With drop bags sorted and race briefing complete the count down started, 5! 4! …I noticed I was still wearing my coat and hadn’t even tied my shoes, apparently more taken with the atmosphere than I had realized. By ” 2!” I had looped, swooped and pulled and by ” 1! ” i had my jacket over my head, emerging just in time for ” GO! ”
As I skipped across the line with the back of the pack someone started yelling ” The other waaaay!! Go the other waaayy!!!” In the excitement, no one had actually pointed out which of the many well groomed trails was to be followed and this small hiccup gave me the chance to take the lead! For about 11 seconds… when everyone caught up and I was never to see the race leaders again…
Matt and I fell into a quick but comfortable rhythm, knowing that to go out hard at first was folly, there would be many miles in which we could make a move if we felt inclined. The course carried us through valleys and fields as the trails began to narrow and wind their way slowly up through the hills to expose the many snowy ridge lines, stunning and proud in the distance.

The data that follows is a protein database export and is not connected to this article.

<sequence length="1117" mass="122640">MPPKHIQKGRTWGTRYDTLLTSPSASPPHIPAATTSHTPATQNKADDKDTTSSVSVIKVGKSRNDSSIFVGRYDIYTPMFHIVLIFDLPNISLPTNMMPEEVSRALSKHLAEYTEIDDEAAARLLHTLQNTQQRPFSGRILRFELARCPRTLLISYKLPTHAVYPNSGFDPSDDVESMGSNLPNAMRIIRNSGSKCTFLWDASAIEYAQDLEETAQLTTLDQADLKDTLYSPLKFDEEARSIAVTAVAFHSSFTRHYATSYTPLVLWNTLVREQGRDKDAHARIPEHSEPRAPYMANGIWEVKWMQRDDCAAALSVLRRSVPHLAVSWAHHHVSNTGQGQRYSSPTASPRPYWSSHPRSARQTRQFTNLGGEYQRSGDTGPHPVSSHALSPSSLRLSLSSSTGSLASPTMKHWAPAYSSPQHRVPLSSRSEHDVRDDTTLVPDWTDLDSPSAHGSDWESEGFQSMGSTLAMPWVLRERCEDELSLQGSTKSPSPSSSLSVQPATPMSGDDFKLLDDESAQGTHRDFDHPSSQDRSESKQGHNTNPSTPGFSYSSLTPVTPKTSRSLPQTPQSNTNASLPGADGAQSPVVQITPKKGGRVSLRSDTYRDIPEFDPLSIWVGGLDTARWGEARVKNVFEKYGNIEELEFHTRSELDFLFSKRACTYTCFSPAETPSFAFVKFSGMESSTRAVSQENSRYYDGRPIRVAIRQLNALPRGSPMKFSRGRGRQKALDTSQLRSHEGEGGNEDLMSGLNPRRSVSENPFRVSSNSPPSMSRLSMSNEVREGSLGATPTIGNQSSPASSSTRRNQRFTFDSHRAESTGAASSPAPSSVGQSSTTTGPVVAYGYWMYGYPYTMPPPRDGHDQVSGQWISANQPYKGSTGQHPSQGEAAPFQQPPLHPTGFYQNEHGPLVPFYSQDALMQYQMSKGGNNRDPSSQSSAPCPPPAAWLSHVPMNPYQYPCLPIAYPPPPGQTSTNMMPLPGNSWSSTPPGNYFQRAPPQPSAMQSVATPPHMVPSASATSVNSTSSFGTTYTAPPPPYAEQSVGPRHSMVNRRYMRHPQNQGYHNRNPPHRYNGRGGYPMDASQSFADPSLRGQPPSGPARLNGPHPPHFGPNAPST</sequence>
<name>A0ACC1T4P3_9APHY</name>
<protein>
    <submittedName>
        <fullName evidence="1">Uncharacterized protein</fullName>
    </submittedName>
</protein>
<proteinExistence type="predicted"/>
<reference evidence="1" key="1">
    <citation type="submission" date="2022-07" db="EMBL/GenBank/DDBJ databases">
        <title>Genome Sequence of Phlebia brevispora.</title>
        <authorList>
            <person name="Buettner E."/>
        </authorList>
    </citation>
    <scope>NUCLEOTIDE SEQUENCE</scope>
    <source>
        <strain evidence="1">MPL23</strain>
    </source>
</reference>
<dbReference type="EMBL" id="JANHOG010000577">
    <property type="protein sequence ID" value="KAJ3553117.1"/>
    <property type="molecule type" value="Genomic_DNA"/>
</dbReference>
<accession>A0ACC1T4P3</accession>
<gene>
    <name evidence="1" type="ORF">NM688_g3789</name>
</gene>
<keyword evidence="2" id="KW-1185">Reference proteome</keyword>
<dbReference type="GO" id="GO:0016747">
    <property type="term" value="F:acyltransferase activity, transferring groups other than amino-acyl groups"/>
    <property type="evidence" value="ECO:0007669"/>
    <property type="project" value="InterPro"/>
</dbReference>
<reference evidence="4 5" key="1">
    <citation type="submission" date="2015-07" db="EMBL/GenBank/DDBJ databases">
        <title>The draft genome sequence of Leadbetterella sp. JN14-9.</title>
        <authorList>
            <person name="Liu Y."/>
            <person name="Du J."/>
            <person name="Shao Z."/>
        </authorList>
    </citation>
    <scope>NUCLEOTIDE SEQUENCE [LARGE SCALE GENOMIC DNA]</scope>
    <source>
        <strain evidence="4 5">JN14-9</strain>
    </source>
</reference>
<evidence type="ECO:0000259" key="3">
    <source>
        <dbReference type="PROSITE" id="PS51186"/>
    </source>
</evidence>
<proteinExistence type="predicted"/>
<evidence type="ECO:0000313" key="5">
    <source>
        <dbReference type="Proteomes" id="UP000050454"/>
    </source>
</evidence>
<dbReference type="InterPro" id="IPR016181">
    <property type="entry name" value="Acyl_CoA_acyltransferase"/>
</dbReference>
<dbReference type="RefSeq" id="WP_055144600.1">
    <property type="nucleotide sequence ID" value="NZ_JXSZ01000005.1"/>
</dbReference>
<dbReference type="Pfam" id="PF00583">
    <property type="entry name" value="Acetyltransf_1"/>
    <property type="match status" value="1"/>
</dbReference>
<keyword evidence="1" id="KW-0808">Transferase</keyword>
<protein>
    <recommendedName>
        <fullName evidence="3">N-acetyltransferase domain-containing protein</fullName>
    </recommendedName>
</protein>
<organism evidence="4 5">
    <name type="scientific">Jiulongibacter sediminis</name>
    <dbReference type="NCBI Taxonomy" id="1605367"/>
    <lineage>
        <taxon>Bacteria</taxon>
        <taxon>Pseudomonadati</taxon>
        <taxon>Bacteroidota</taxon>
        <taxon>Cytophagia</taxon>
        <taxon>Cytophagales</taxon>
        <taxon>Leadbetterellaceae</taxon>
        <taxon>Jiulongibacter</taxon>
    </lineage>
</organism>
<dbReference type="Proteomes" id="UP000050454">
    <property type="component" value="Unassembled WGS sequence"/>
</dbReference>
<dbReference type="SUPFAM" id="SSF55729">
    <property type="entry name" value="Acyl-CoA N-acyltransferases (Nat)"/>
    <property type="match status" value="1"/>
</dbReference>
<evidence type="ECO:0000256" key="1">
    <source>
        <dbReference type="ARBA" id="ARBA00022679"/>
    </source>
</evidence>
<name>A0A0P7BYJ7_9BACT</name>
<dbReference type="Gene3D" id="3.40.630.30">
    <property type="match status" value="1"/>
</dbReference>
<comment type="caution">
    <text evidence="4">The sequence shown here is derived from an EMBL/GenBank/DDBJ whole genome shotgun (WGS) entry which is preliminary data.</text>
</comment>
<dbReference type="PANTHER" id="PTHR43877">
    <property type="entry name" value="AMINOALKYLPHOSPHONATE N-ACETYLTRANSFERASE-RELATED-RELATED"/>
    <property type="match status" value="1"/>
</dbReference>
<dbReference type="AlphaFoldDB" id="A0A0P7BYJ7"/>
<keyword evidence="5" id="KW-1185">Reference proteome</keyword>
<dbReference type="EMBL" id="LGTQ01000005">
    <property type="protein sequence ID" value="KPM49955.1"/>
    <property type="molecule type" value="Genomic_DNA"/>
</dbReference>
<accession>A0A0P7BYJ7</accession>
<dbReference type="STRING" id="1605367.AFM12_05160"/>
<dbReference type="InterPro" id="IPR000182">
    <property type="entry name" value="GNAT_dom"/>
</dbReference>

The temperature was perfect, the course was beautiful and sites were breathtaking. Matt and I exchanged exclamations about the incredible stoke we both felt from this race. We were both beginning the longest race we’d run to date and it was feeling great!
In this first 10 miles or so I got very caught up in my surroundings ( which was fast becoming a habit) and had not properly hydrated or fueled and within 15 miles of the start I was feeling the beginnings of muscle cramping in my right calf. This meant I had fallen behind on nutrition an that meant I was in for a wild ride. The rest of the run was spent consuming absurd amounts of electrolyte pills, gels and drinks to bring my cramping muscles back to life and managed to keep it under mostly under control and kept my mind focused on forward motion and quizzically wondering at the colour of the many different birds that sang along the remote and simultaneously bustling countryside. I was caught up to and eventually left behind by a couple fellow runners but did manage a nice conversation with a very experienced and accomplished ultra runner and generally friendly fella named Bill who informed me that the woman running just ahead of us was the women’s 100k world champion and that as long as we kept her in sight we were doing okay for ourselves. Shortly after I lost sight of both of them. But was more determined to keep it together enough to finish than get caught in their personal race strategies.